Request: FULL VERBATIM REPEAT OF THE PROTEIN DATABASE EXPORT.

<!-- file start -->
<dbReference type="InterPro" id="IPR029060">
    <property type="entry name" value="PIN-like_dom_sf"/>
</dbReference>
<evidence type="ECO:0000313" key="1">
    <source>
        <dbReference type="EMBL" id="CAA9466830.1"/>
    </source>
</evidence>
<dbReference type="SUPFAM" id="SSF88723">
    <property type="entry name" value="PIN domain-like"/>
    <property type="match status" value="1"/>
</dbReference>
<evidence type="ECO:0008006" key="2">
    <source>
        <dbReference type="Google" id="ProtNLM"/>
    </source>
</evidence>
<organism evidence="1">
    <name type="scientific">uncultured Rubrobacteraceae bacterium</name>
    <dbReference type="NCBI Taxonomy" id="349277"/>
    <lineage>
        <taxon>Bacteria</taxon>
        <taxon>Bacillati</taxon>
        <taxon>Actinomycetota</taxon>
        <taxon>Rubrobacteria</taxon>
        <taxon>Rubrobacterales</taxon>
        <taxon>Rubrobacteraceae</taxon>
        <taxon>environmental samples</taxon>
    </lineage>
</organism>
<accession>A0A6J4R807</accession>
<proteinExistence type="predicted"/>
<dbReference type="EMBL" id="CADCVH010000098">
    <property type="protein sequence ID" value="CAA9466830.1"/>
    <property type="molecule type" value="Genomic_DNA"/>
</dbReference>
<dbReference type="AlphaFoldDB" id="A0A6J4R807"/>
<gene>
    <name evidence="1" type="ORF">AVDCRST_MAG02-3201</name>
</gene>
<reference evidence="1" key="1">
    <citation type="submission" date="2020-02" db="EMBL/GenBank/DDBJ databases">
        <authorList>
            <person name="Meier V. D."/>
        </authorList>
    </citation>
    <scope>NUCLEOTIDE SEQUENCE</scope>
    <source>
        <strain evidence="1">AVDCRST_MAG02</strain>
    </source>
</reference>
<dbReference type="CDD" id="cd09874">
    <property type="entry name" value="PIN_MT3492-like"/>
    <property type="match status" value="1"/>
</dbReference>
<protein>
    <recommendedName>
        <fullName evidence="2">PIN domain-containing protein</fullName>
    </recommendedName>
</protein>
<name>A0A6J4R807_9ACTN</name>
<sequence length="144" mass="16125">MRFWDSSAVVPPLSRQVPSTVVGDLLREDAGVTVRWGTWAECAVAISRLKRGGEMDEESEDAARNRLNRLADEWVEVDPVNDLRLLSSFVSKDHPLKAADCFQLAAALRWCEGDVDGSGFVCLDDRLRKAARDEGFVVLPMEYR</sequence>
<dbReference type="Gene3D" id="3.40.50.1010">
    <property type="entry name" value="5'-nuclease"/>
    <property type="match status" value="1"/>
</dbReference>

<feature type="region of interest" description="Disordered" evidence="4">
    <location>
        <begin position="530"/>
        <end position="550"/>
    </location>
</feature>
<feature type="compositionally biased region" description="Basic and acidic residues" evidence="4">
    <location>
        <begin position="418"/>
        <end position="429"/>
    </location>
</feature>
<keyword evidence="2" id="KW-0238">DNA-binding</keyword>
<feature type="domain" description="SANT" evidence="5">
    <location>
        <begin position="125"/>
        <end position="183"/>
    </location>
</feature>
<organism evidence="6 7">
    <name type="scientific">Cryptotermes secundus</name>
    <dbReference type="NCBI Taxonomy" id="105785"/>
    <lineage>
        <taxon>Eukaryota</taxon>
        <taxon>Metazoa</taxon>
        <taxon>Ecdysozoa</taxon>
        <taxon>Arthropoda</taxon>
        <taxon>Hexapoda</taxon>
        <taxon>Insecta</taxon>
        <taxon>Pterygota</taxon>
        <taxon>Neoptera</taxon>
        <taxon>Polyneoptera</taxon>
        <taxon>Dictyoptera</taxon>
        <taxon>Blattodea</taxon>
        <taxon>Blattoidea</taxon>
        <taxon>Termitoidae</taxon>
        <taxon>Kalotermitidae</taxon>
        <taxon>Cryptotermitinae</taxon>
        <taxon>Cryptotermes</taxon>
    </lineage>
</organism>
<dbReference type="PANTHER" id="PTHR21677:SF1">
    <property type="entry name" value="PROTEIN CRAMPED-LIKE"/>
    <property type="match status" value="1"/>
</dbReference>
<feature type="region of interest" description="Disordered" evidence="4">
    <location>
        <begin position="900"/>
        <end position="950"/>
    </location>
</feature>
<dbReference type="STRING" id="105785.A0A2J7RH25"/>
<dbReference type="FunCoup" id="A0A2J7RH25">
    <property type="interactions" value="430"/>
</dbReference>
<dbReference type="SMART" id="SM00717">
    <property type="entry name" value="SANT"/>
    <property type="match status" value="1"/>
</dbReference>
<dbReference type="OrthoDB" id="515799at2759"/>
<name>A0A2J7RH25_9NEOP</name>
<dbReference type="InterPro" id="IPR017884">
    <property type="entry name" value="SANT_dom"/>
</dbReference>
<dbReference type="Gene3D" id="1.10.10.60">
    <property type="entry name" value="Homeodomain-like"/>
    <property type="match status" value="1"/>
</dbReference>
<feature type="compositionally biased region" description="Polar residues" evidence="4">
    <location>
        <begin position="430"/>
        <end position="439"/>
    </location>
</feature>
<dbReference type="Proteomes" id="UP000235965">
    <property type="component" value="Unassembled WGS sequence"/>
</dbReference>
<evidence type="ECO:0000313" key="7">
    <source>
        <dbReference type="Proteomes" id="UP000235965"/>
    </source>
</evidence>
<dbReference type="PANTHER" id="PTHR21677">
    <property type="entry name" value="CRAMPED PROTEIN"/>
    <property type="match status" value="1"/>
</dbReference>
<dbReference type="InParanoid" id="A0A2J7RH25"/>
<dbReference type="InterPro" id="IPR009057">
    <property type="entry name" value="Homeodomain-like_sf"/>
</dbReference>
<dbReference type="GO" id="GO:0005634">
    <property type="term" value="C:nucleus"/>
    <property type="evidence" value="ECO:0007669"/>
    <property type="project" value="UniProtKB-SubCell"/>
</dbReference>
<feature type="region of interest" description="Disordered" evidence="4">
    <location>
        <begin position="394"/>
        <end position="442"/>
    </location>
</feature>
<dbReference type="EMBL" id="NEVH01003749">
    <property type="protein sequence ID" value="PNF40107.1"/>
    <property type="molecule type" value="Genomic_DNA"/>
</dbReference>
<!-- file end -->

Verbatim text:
<dbReference type="InterPro" id="IPR029060">
    <property type="entry name" value="PIN-like_dom_sf"/>
</dbReference>
<evidence type="ECO:0000313" key="1">
    <source>
        <dbReference type="EMBL" id="CAA9466830.1"/>
    </source>
</evidence>
<dbReference type="SUPFAM" id="SSF88723">
    <property type="entry name" value="PIN domain-like"/>
    <property type="match status" value="1"/>
</dbReference>
<evidence type="ECO:0008006" key="2">
    <source>
        <dbReference type="Google" id="ProtNLM"/>
    </source>
</evidence>
<organism evidence="1">
    <name type="scientific">uncultured Rubrobacteraceae bacterium</name>
    <dbReference type="NCBI Taxonomy" id="349277"/>
    <lineage>
        <taxon>Bacteria</taxon>
        <taxon>Bacillati</taxon>
        <taxon>Actinomycetota</taxon>
        <taxon>Rubrobacteria</taxon>
        <taxon>Rubrobacterales</taxon>
        <taxon>Rubrobacteraceae</taxon>
        <taxon>environmental samples</taxon>
    </lineage>
</organism>
<accession>A0A6J4R807</accession>
<proteinExistence type="predicted"/>
<dbReference type="EMBL" id="CADCVH010000098">
    <property type="protein sequence ID" value="CAA9466830.1"/>
    <property type="molecule type" value="Genomic_DNA"/>
</dbReference>
<dbReference type="AlphaFoldDB" id="A0A6J4R807"/>
<gene>
    <name evidence="1" type="ORF">AVDCRST_MAG02-3201</name>
</gene>
<reference evidence="1" key="1">
    <citation type="submission" date="2020-02" db="EMBL/GenBank/DDBJ databases">
        <authorList>
            <person name="Meier V. D."/>
        </authorList>
    </citation>
    <scope>NUCLEOTIDE SEQUENCE</scope>
    <source>
        <strain evidence="1">AVDCRST_MAG02</strain>
    </source>
</reference>
<dbReference type="CDD" id="cd09874">
    <property type="entry name" value="PIN_MT3492-like"/>
    <property type="match status" value="1"/>
</dbReference>
<protein>
    <recommendedName>
        <fullName evidence="2">PIN domain-containing protein</fullName>
    </recommendedName>
</protein>
<name>A0A6J4R807_9ACTN</name>
<sequence length="144" mass="16125">MRFWDSSAVVPPLSRQVPSTVVGDLLREDAGVTVRWGTWAECAVAISRLKRGGEMDEESEDAARNRLNRLADEWVEVDPVNDLRLLSSFVSKDHPLKAADCFQLAAALRWCEGDVDGSGFVCLDDRLRKAARDEGFVVLPMEYR</sequence>
<dbReference type="Gene3D" id="3.40.50.1010">
    <property type="entry name" value="5'-nuclease"/>
    <property type="match status" value="1"/>
</dbReference>

<feature type="region of interest" description="Disordered" evidence="4">
    <location>
        <begin position="530"/>
        <end position="550"/>
    </location>
</feature>
<feature type="compositionally biased region" description="Basic and acidic residues" evidence="4">
    <location>
        <begin position="418"/>
        <end position="429"/>
    </location>
</feature>
<keyword evidence="2" id="KW-0238">DNA-binding</keyword>
<feature type="domain" description="SANT" evidence="5">
    <location>
        <begin position="125"/>
        <end position="183"/>
    </location>
</feature>
<organism evidence="6 7">
    <name type="scientific">Cryptotermes secundus</name>
    <dbReference type="NCBI Taxonomy" id="105785"/>
    <lineage>
        <taxon>Eukaryota</taxon>
        <taxon>Metazoa</taxon>
        <taxon>Ecdysozoa</taxon>
        <taxon>Arthropoda</taxon>
        <taxon>Hexapoda</taxon>
        <taxon>Insecta</taxon>
        <taxon>Pterygota</taxon>
        <taxon>Neoptera</taxon>
        <taxon>Polyneoptera</taxon>
        <taxon>Dictyoptera</taxon>
        <taxon>Blattodea</taxon>
        <taxon>Blattoidea</taxon>
        <taxon>Termitoidae</taxon>
        <taxon>Kalotermitidae</taxon>
        <taxon>Cryptotermitinae</taxon>
        <taxon>Cryptotermes</taxon>
    </lineage>
</organism>
<dbReference type="PANTHER" id="PTHR21677:SF1">
    <property type="entry name" value="PROTEIN CRAMPED-LIKE"/>
    <property type="match status" value="1"/>
</dbReference>
<feature type="region of interest" description="Disordered" evidence="4">
    <location>
        <begin position="900"/>
        <end position="950"/>
    </location>
</feature>
<dbReference type="STRING" id="105785.A0A2J7RH25"/>
<dbReference type="FunCoup" id="A0A2J7RH25">
    <property type="interactions" value="430"/>
</dbReference>
<dbReference type="SMART" id="SM00717">
    <property type="entry name" value="SANT"/>
    <property type="match status" value="1"/>
</dbReference>
<dbReference type="OrthoDB" id="515799at2759"/>
<name>A0A2J7RH25_9NEOP</name>
<dbReference type="InterPro" id="IPR017884">
    <property type="entry name" value="SANT_dom"/>
</dbReference>
<dbReference type="Gene3D" id="1.10.10.60">
    <property type="entry name" value="Homeodomain-like"/>
    <property type="match status" value="1"/>
</dbReference>
<feature type="compositionally biased region" description="Polar residues" evidence="4">
    <location>
        <begin position="430"/>
        <end position="439"/>
    </location>
</feature>
<dbReference type="Proteomes" id="UP000235965">
    <property type="component" value="Unassembled WGS sequence"/>
</dbReference>
<evidence type="ECO:0000313" key="7">
    <source>
        <dbReference type="Proteomes" id="UP000235965"/>
    </source>
</evidence>
<dbReference type="PANTHER" id="PTHR21677">
    <property type="entry name" value="CRAMPED PROTEIN"/>
    <property type="match status" value="1"/>
</dbReference>
<dbReference type="InParanoid" id="A0A2J7RH25"/>
<dbReference type="InterPro" id="IPR009057">
    <property type="entry name" value="Homeodomain-like_sf"/>
</dbReference>
<dbReference type="GO" id="GO:0005634">
    <property type="term" value="C:nucleus"/>
    <property type="evidence" value="ECO:0007669"/>
    <property type="project" value="UniProtKB-SubCell"/>
</dbReference>
<feature type="region of interest" description="Disordered" evidence="4">
    <location>
        <begin position="394"/>
        <end position="442"/>
    </location>
</feature>
<dbReference type="EMBL" id="NEVH01003749">
    <property type="protein sequence ID" value="PNF40107.1"/>
    <property type="molecule type" value="Genomic_DNA"/>
</dbReference>